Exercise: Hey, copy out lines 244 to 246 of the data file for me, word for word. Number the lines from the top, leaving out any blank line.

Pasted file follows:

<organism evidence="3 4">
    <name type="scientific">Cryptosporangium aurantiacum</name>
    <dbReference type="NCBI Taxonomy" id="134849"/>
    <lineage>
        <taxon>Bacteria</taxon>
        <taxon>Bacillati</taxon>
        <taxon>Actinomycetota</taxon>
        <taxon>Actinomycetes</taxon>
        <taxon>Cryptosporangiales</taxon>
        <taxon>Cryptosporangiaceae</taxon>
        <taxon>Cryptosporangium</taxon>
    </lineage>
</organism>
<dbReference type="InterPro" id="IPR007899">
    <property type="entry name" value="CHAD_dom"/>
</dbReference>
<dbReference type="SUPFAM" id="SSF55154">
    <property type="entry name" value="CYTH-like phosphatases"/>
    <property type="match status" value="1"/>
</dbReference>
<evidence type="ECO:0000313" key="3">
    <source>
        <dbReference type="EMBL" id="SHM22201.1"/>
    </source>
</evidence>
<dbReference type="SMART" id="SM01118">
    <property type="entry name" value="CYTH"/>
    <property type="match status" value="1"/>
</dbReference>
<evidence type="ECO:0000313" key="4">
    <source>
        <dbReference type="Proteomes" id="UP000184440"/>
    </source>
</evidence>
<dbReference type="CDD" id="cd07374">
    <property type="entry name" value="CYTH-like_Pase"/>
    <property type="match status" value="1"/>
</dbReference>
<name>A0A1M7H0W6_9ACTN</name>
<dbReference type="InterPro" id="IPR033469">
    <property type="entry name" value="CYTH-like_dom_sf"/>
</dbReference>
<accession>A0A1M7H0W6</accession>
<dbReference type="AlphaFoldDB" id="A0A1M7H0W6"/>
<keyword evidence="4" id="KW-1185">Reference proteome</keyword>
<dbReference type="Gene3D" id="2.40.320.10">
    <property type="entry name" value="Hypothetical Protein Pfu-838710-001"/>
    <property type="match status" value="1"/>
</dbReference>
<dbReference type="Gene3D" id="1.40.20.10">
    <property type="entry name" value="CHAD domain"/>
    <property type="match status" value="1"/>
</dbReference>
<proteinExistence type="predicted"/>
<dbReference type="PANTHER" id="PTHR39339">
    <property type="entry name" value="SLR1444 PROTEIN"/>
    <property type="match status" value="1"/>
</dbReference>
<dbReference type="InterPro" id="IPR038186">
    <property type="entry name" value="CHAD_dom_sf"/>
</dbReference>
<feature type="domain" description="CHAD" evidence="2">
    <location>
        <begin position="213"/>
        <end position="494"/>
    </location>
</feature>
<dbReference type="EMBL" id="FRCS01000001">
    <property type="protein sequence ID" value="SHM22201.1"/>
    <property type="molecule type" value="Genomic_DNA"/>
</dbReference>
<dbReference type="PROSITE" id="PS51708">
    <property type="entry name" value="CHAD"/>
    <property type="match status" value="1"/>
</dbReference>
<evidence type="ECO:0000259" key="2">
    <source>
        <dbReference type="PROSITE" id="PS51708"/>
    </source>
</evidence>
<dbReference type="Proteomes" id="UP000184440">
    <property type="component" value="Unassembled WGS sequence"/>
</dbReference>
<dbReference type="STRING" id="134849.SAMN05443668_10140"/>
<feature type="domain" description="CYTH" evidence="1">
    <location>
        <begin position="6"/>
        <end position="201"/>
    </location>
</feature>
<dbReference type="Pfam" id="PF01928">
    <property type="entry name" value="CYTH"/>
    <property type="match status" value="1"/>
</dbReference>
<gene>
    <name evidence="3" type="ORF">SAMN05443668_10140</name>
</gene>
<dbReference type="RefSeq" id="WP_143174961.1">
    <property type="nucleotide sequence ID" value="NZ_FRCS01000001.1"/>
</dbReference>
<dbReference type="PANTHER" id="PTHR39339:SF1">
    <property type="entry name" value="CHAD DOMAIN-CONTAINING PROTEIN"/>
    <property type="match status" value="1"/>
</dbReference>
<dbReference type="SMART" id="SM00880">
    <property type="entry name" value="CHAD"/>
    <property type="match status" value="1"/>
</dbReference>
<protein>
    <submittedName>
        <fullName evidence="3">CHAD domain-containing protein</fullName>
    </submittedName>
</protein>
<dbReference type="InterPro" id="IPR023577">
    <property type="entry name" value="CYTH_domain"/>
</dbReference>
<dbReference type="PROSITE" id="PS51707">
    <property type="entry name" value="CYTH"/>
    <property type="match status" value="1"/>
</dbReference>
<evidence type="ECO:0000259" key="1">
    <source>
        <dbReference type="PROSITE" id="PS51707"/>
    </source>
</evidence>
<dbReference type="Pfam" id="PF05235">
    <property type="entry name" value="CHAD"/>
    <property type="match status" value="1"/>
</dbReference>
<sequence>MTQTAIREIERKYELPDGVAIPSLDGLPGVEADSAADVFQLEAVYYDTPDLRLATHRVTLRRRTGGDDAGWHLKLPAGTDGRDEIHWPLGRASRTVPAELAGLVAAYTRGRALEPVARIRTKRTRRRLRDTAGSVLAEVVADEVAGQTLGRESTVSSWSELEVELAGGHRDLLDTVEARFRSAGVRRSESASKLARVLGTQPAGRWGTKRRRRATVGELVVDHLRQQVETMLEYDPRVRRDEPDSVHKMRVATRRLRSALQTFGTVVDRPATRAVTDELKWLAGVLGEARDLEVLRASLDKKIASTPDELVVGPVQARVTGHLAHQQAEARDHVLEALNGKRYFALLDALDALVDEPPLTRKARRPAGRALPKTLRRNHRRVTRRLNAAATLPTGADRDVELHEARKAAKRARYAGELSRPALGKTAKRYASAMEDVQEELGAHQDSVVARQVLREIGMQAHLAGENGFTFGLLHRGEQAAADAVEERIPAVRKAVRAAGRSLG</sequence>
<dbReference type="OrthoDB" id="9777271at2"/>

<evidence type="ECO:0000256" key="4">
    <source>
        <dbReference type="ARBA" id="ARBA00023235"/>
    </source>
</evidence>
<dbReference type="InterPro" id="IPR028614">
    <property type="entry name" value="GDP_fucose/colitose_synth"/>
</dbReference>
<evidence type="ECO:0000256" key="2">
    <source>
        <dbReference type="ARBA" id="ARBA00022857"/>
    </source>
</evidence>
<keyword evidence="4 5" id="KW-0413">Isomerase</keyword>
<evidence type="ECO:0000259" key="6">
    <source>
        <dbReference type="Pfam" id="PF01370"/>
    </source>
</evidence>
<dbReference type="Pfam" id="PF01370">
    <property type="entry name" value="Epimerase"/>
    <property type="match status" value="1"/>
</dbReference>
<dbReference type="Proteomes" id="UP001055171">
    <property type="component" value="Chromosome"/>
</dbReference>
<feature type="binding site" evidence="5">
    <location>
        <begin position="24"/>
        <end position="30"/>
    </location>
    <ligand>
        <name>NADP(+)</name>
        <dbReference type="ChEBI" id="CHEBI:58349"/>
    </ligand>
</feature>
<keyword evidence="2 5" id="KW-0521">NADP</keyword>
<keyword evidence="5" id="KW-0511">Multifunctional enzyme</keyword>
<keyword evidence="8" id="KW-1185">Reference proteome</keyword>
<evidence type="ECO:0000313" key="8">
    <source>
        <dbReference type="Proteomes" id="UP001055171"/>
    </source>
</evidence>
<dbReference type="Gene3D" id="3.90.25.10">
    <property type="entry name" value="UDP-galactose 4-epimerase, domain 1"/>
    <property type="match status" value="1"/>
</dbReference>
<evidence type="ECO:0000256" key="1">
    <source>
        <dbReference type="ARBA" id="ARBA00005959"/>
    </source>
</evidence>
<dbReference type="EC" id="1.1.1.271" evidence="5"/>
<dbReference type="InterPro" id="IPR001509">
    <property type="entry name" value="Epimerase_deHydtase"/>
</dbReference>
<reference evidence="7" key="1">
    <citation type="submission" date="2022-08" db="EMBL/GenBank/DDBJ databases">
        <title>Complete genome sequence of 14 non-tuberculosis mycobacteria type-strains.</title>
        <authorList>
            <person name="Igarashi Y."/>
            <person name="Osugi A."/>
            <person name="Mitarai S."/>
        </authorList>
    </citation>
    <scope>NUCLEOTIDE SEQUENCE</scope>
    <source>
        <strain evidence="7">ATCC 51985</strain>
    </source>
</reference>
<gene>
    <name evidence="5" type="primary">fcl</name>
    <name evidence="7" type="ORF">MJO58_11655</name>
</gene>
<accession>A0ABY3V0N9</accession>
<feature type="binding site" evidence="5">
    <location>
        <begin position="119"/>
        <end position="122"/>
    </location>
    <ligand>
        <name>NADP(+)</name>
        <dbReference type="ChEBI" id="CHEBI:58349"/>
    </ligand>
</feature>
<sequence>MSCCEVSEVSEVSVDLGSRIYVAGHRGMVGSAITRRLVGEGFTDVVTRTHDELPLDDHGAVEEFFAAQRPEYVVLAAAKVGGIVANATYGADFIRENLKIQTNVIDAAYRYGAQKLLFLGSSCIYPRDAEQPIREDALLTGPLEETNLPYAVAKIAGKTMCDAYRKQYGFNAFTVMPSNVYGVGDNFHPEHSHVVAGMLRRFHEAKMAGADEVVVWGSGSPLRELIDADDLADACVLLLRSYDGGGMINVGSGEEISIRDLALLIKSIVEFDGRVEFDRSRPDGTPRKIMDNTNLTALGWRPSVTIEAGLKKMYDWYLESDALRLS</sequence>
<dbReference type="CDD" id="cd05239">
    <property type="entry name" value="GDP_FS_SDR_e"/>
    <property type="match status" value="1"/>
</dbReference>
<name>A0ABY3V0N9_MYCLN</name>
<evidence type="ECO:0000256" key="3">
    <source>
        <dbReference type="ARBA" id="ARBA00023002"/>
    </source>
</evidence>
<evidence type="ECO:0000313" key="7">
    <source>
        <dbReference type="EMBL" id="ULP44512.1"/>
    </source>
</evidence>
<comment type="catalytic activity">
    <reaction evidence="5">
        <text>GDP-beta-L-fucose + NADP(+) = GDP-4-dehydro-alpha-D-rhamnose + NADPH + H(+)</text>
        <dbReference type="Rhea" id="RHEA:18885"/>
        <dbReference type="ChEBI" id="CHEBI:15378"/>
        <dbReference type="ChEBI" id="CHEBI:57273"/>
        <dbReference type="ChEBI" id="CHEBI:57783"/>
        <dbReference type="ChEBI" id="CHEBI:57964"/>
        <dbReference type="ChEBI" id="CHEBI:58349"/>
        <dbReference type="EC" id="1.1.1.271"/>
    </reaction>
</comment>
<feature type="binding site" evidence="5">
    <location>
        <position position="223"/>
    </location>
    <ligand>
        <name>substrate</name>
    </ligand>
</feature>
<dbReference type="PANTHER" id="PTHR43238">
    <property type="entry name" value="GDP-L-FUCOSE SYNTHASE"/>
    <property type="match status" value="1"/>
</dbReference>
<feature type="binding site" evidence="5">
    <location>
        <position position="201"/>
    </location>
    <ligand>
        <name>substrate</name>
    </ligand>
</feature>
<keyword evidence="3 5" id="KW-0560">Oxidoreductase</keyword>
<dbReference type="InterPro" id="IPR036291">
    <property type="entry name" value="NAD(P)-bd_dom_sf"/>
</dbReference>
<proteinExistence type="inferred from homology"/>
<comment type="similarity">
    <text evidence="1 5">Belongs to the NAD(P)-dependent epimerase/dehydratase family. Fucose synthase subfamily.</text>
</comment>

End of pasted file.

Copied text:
    </reaction>
</comment>
<feature type="binding site" evidence="5">